Pleasantville
PG-13
Entertainment: +3
Acceptability: -3

Pleasantville has never had rain. There has never been a flat tire, a red rose or a passionate kiss. In this fictional black and white town of a 1950's television show, no one has experienced hatred or pain. But when siblings David and Jennifer (Tobey Maguire and Reese Witherspoon) mysteriously find themselves transported into this alternate reality, things begin to drastically change around Pleasantville. The two young people introduce Pleasantville to the concepts of literature, art, feminism and sex. As these new concepts emerge ,a mysterious phenomenon occurs. Color slowly begins to infiltrate the black and white world of Pleasantville. This colorful phenomenon sparks a controversial town meeting that results in the banning of all colors. The implication is that the town opposes change of any kind. At the same time, the mixing of color into a black and white environment makes PLEASANTVILLE a truly unique visual experience. Its journey into television's past will delight older audiences, and its artistic film techniques and subtle comedy will captivate many.

But this unique comedy-drama is a very subtle attack on conservatism and traditional values. It cleverly portrays any kind of change to Pleasantville as progress. And while the development of art and literature is admirable, promiscuous premarital sex is not. By combining art and literature with sex as a progressive change in a fictional world, this film is able to depict a negative and comical view of the conservative desperately clinging to his traditional values. The film also combines positive ideas of freedom and free thought with the unbiblical concept of relativism. It subtly suggests that truth and moral values are not absolute, but depend strictly on the people holding them. Sex is the initial factor that begins the transformation of Pleasantville. A few sex scenes condoning premarital sex are comically implied in the backseat of several cars. And the implication that Jennifer's mother discovers sexual self-gratification, after Jennifer modestly discusses sex with her, is quite disturbing. Several illustrations of full frontal female nudity are publicly displayed in paintings on building walls and windows. And the first act of violence in Pleasantville, a boy striking another, produces the first sight of red blood. Also included in the dialog are 2 s-words, one f-word and 7 profanities. These obscenities and profanities, the sexual nature of the story, and several images of painted full frontal female nudity are offensive. Add to these the condoning of premarital sex, the underlying theme of unbiblical relativism and the hidden attack on traditional values, and PLEASANTVILLE becomes highly suspect and objectionable.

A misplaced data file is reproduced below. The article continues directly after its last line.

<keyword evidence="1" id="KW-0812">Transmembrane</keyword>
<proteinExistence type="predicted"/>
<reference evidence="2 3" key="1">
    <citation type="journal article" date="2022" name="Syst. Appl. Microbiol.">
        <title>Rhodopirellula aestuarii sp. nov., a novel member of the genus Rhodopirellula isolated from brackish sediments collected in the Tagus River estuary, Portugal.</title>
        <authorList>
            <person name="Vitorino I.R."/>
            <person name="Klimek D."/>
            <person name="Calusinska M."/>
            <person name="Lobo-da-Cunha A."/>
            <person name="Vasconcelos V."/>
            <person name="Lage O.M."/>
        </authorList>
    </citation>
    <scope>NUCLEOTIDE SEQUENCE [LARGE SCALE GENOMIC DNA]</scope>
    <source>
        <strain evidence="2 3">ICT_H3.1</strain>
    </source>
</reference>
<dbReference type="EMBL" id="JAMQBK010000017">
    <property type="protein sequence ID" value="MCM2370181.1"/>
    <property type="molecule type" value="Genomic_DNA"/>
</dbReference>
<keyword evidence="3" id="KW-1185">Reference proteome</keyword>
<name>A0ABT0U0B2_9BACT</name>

Preview Reviewer: Rik Wyrick
Distributor: New Line Cinema, 888 7th Ave., 20th floor, New York, NY 1010

Summary
Crude Language: Several (6) times - Mild 5, Moderate 1
Obscene Language: Few (4) times - f-word 1, s-word 2, other 1
Profanity: Many (20) times - Regular 7 (G 3, JC 1, GD 2, Jeez 1); Exclamatory 13 (Oh God, Oh my God)
Violence: Few times Moderate (boy hits another, kick to groin, crowd destroys restaurant
Sexual Intercourse: Implied few times - (couples in backseat of car, scene of woman in bathtub implies self-gratification)
Nudity: Several times (full frontal female nudity displayed in paintings only); Implied nudity once (woman in bathtub)
Homosexual Conduct: None
Sexually Suggestive Action/Dialog: Few times - mother/daughter chat about sex and self-gratification, single girl readily welcomes sexual intercourse
Drug Abuse: Few times (smoking)
Other: Scene alludes to a misleading comparison of Pleasantville with the Garden of Eden, concept of unbiblical relativism, attack on traditional values
Running Time: 120 minutes
Intended Audience: Teenagers and adults

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